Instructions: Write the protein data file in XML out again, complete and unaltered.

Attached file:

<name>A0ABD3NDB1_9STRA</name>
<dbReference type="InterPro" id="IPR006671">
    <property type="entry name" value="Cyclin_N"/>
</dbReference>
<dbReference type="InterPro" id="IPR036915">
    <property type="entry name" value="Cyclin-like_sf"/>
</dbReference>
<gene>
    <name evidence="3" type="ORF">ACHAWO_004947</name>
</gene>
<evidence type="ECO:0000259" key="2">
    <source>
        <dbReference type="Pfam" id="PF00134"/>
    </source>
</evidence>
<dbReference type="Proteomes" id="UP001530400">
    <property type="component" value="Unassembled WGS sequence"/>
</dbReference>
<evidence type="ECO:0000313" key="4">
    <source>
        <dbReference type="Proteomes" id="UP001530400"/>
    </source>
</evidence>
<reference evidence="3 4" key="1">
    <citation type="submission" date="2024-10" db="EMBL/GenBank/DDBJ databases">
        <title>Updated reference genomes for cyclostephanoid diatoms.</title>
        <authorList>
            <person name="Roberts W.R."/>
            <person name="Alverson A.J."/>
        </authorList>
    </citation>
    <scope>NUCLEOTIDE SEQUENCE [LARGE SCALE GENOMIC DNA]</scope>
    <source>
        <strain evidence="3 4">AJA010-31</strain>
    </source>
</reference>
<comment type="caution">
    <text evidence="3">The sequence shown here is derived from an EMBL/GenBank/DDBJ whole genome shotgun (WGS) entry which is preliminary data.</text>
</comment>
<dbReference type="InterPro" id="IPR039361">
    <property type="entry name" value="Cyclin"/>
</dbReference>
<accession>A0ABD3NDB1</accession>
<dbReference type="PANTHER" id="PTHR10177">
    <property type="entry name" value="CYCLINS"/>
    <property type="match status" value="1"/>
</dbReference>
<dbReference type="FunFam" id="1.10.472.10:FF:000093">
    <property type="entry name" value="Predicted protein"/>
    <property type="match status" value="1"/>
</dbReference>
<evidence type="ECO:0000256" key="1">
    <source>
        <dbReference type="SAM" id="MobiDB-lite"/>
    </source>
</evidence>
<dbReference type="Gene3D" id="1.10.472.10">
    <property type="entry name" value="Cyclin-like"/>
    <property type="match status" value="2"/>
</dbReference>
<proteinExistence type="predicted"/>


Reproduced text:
<name>A0ABD3NDB1_9STRA</name>
<dbReference type="InterPro" id="IPR006671">
    <property type="entry name" value="Cyclin_N"/>
</dbReference>
<dbReference type="InterPro" id="IPR036915">
    <property type="entry name" value="Cyclin-like_sf"/>
</dbReference>
<gene>
    <name evidence="3" type="ORF">ACHAWO_004947</name>
</gene>
<evidence type="ECO:0000259" key="2">
    <source>
        <dbReference type="Pfam" id="PF00134"/>
    </source>
</evidence>
<dbReference type="Proteomes" id="UP001530400">
    <property type="component" value="Unassembled WGS sequence"/>
</dbReference>
<evidence type="ECO:0000313" key="4">
    <source>
        <dbReference type="Proteomes" id="UP001530400"/>
    </source>
</evidence>
<reference evidence="3 4" key="1">
    <citation type="submission" date="2024-10" db="EMBL/GenBank/DDBJ databases">
        <title>Updated reference genomes for cyclostephanoid diatoms.</title>
        <authorList>
            <person name="Roberts W.R."/>
            <person name="Alverson A.J."/>
        </authorList>
    </citation>
    <scope>NUCLEOTIDE SEQUENCE [LARGE SCALE GENOMIC DNA]</scope>
    <source>
        <strain evidence="3 4">AJA010-31</strain>
    </source>
</reference>
<comment type="caution">
    <text evidence="3">The sequence shown here is derived from an EMBL/GenBank/DDBJ whole genome shotgun (WGS) entry which is preliminary data.</text>
</comment>
<dbReference type="InterPro" id="IPR039361">
    <property type="entry name" value="Cyclin"/>
</dbReference>
<accession>A0ABD3NDB1</accession>
<dbReference type="PANTHER" id="PTHR10177">
    <property type="entry name" value="CYCLINS"/>
    <property type="match status" value="1"/>
</dbReference>
<dbReference type="FunFam" id="1.10.472.10:FF:000093">
    <property type="entry name" value="Predicted protein"/>
    <property type="match status" value="1"/>
</dbReference>
<evidence type="ECO:0000256" key="1">
    <source>
        <dbReference type="SAM" id="MobiDB-lite"/>
    </source>
</evidence>
<dbReference type="Gene3D" id="1.10.472.10">
    <property type="entry name" value="Cyclin-like"/>
    <property type="match status" value="2"/>
</dbReference>
<proteinExistence type="predicted"/>